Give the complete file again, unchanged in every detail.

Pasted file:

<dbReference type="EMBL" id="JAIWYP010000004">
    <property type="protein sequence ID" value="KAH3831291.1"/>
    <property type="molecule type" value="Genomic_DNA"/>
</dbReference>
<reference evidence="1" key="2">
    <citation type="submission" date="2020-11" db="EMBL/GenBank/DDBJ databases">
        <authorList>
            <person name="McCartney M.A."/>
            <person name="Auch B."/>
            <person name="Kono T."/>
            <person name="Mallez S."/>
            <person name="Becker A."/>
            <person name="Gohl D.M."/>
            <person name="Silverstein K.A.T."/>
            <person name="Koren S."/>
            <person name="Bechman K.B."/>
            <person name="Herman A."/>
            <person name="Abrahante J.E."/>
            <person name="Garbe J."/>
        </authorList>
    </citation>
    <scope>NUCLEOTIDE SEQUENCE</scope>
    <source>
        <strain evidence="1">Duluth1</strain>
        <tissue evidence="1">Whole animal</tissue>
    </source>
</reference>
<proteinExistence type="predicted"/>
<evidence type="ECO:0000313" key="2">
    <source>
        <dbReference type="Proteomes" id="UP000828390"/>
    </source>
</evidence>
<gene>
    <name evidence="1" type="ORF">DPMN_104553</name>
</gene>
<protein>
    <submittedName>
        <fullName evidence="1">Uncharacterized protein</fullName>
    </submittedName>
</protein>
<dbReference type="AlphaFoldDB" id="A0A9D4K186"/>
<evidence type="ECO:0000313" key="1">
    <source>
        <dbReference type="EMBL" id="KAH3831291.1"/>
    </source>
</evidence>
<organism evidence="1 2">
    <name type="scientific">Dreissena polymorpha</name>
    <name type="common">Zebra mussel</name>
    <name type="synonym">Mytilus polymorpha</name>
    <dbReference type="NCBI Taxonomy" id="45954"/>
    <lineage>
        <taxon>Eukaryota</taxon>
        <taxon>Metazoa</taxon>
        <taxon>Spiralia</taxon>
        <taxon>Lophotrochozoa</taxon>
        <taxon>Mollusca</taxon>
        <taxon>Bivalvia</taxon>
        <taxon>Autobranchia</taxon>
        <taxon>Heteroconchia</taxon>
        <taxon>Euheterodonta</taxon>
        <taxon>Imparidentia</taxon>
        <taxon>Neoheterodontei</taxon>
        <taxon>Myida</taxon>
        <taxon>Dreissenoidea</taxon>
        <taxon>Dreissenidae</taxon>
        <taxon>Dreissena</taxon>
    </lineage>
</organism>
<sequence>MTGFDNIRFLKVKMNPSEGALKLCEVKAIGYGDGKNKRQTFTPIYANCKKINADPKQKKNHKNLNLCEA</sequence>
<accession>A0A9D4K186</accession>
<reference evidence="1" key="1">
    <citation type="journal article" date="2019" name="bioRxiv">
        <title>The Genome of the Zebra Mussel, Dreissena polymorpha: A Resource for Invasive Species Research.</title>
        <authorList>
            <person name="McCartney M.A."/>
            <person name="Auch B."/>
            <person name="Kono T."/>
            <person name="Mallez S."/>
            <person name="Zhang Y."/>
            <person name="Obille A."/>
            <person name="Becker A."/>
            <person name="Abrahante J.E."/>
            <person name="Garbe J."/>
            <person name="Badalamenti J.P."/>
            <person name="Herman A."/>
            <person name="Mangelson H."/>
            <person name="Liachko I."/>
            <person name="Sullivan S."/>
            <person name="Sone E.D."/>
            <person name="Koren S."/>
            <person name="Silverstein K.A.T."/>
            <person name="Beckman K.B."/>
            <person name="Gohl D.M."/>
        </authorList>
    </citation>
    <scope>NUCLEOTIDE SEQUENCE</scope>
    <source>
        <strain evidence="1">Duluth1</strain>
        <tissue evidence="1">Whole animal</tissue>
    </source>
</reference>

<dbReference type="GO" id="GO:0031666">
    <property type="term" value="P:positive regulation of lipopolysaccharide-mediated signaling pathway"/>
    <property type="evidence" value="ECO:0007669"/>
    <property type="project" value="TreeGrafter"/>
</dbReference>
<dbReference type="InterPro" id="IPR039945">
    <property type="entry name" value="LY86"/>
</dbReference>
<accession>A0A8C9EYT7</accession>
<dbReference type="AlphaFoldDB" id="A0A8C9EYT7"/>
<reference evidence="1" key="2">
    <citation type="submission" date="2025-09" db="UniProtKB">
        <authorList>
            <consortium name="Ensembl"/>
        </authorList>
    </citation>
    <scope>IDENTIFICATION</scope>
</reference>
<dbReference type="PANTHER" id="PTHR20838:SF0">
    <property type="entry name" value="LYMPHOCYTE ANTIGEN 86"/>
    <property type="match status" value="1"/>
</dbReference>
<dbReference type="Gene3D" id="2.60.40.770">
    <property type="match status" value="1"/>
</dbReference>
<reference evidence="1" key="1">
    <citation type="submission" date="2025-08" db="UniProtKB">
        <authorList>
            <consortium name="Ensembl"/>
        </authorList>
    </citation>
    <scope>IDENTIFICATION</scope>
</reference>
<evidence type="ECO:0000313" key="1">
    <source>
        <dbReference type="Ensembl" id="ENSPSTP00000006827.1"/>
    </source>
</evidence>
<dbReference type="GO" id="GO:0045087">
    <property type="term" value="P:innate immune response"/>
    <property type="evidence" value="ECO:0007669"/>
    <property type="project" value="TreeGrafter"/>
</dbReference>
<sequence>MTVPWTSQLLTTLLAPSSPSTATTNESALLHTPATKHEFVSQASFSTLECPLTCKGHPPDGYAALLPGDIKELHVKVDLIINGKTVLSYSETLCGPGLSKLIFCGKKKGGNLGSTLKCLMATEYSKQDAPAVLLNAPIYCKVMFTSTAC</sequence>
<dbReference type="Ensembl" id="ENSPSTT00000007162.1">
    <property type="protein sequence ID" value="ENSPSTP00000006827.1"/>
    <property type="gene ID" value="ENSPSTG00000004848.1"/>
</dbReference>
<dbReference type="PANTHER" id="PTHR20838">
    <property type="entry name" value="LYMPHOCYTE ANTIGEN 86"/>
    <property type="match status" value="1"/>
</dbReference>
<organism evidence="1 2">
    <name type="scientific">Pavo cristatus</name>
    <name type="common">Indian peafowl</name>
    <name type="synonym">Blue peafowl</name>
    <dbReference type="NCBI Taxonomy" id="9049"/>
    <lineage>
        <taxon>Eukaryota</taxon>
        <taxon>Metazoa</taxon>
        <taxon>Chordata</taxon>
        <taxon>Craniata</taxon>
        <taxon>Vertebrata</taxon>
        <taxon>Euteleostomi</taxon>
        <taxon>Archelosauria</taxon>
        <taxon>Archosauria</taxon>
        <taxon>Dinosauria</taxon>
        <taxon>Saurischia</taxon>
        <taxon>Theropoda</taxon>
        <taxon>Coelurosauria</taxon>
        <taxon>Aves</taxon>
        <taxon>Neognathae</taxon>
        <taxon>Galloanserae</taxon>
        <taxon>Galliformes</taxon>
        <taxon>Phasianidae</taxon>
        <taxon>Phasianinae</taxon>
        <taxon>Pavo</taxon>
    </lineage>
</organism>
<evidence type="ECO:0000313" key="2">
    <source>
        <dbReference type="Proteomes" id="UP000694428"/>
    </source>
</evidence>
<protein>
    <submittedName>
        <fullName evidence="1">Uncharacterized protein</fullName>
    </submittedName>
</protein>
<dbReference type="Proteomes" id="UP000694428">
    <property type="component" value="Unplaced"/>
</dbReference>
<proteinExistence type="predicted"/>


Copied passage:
<dbReference type="EMBL" id="JAIWYP010000004">
    <property type="protein sequence ID" value="KAH3831291.1"/>
    <property type="molecule type" value="Genomic_DNA"/>
</dbReference>
<reference evidence="1" key="2">
    <citation type="submission" date="2020-11" db="EMBL/GenBank/DDBJ databases">
        <authorList>
            <person name="McCartney M.A."/>
            <person name="Auch B."/>
            <person name="Kono T."/>
            <person name="Mallez S."/>
            <person name="Becker A."/>
            <person name="Gohl D.M."/>
            <person name="Silverstein K.A.T."/>
            <person name="Koren S."/>
            <person name="Bechman K.B."/>
            <person name="Herman A."/>
            <person name="Abrahante J.E."/>
            <person name="Garbe J."/>
        </authorList>
    </citation>
    <scope>NUCLEOTIDE SEQUENCE</scope>
    <source>
        <strain evidence="1">Duluth1</strain>
        <tissue evidence="1">Whole animal</tissue>
    </source>
</reference>
<proteinExistence type="predicted"/>
<evidence type="ECO:0000313" key="2">
    <source>
        <dbReference type="Proteomes" id="UP000828390"/>
    </source>
</evidence>
<gene>
    <name evidence="1" type="ORF">DPMN_104553</name>
</gene>
<protein>
    <submittedName>
        <fullName evidence="1">Uncharacterized protein</fullName>
    </submittedName>
</protein>
<dbReference type="AlphaFoldDB" id="A0A9D4K186"/>
<evidence type="ECO:0000313" key="1">
    <source>
        <dbReference type="EMBL" id="KAH3831291.1"/>
    </source>
</evidence>
<organism evidence="1 2">
    <name type="scientific">Dreissena polymorpha</name>
    <name type="common">Zebra mussel</name>
    <name type="synonym">Mytilus polymorpha</name>
    <dbReference type="NCBI Taxonomy" id="45954"/>
    <lineage>
        <taxon>Eukaryota</taxon>
        <taxon>Metazoa</taxon>
        <taxon>Spiralia</taxon>
        <taxon>Lophotrochozoa</taxon>
        <taxon>Mollusca</taxon>
        <taxon>Bivalvia</taxon>
        <taxon>Autobranchia</taxon>
        <taxon>Heteroconchia</taxon>
        <taxon>Euheterodonta</taxon>
        <taxon>Imparidentia</taxon>
        <taxon>Neoheterodontei</taxon>
        <taxon>Myida</taxon>
        <taxon>Dreissenoidea</taxon>
        <taxon>Dreissenidae</taxon>
        <taxon>Dreissena</taxon>
    </lineage>
</organism>
<sequence>MTGFDNIRFLKVKMNPSEGALKLCEVKAIGYGDGKNKRQTFTPIYANCKKINADPKQKKNHKNLNLCEA</sequence>
<accession>A0A9D4K186</accession>
<reference evidence="1" key="1">
    <citation type="journal article" date="2019" name="bioRxiv">
        <title>The Genome of the Zebra Mussel, Dreissena polymorpha: A Resource for Invasive Species Research.</title>
        <authorList>
            <person name="McCartney M.A."/>
            <person name="Auch B."/>
            <person name="Kono T."/>
            <person name="Mallez S."/>
            <person name="Zhang Y."/>
            <person name="Obille A."/>
            <person name="Becker A."/>
            <person name="Abrahante J.E."/>
            <person name="Garbe J."/>
            <person name="Badalamenti J.P."/>
            <person name="Herman A."/>
            <person name="Mangelson H."/>
            <person name="Liachko I."/>
            <person name="Sullivan S."/>
            <person name="Sone E.D."/>
            <person name="Koren S."/>
            <person name="Silverstein K.A.T."/>
            <person name="Beckman K.B."/>
            <person name="Gohl D.M."/>
        </authorList>
    </citation>
    <scope>NUCLEOTIDE SEQUENCE</scope>
    <source>
        <strain evidence="1">Duluth1</strain>
        <tissue evidence="1">Whole animal</tissue>
    </source>
</reference>

<dbReference type="GO" id="GO:0031666">
    <property type="term" value="P:positive regulation of lipopolysaccharide-mediated signaling pathway"/>
    <property type="evidence" value="ECO:0007669"/>
    <property type="project" value="TreeGrafter"/>
</dbReference>
<dbReference type="InterPro" id="IPR039945">
    <property type="entry name" value="LY86"/>
</dbReference>
<accession>A0A8C9EYT7</accession>
<dbReference type="AlphaFoldDB" id="A0A8C9EYT7"/>
<reference evidence="1" key="2">
    <citation type="submission" date="2025-09" db="UniProtKB">
        <authorList>
            <consortium name="Ensembl"/>
        </authorList>
    </citation>
    <scope>IDENTIFICATION</scope>
</reference>
<dbReference type="PANTHER" id="PTHR20838:SF0">
    <property type="entry name" value="LYMPHOCYTE ANTIGEN 86"/>
    <property type="match status" value="1"/>
</dbReference>
<dbReference type="Gene3D" id="2.60.40.770">
    <property type="match status" value="1"/>
</dbReference>
<reference evidence="1" key="1">
    <citation type="submission" date="2025-08" db="UniProtKB">
        <authorList>
            <consortium name="Ensembl"/>
        </authorList>
    </citation>
    <scope>IDENTIFICATION</scope>
</reference>
<evidence type="ECO:0000313" key="1">
    <source>
        <dbReference type="Ensembl" id="ENSPSTP00000006827.1"/>
    </source>
</evidence>
<dbReference type="GO" id="GO:0045087">
    <property type="term" value="P:innate immune response"/>
    <property type="evidence" value="ECO:0007669"/>
    <property type="project" value="TreeGrafter"/>
</dbReference>
<sequence>MTVPWTSQLLTTLLAPSSPSTATTNESALLHTPATKHEFVSQASFSTLECPLTCKGHPPDGYAALLPGDIKELHVKVDLIINGKTVLSYSETLCGPGLSKLIFCGKKKGGNLGSTLKCLMATEYSKQDAPAVLLNAPIYCKVMFTSTAC</sequence>
<dbReference type="Ensembl" id="ENSPSTT00000007162.1">
    <property type="protein sequence ID" value="ENSPSTP00000006827.1"/>
    <property type="gene ID" value="ENSPSTG00000004848.1"/>
</dbReference>
<dbReference type="PANTHER" id="PTHR20838">
    <property type="entry name" value="LYMPHOCYTE ANTIGEN 86"/>
    <property type="match status" value="1"/>
</dbReference>
<organism evidence="1 2">
    <name type="scientific">Pavo cristatus</name>
    <name type="common">Indian peafowl</name>
    <name type="synonym">Blue peafowl</name>
    <dbReference type="NCBI Taxonomy" id="9049"/>
    <lineage>
        <taxon>Eukaryota</taxon>
        <taxon>Metazoa</taxon>
        <taxon>Chordata</taxon>
        <taxon>Craniata</taxon>
        <taxon>Vertebrata</taxon>
        <taxon>Euteleostomi</taxon>
        <taxon>Archelosauria</taxon>
        <taxon>Archosauria</taxon>
        <taxon>Dinosauria</taxon>
        <taxon>Saurischia</taxon>
        <taxon>Theropoda</taxon>
        <taxon>Coelurosauria</taxon>
        <taxon>Aves</taxon>
        <taxon>Neognathae</taxon>
        <taxon>Galloanserae</taxon>
        <taxon>Galliformes</taxon>
        <taxon>Phasianidae</taxon>
        <taxon>Phasianinae</taxon>
        <taxon>Pavo</taxon>
    </lineage>
</organism>
<evidence type="ECO:0000313" key="2">
    <source>
        <dbReference type="Proteomes" id="UP000694428"/>
    </source>
</evidence>
<protein>
    <submittedName>
        <fullName evidence="1">Uncharacterized protein</fullName>
    </submittedName>
</protein>
<dbReference type="Proteomes" id="UP000694428">
    <property type="component" value="Unplaced"/>
</dbReference>
<proteinExistence type="predicted"/>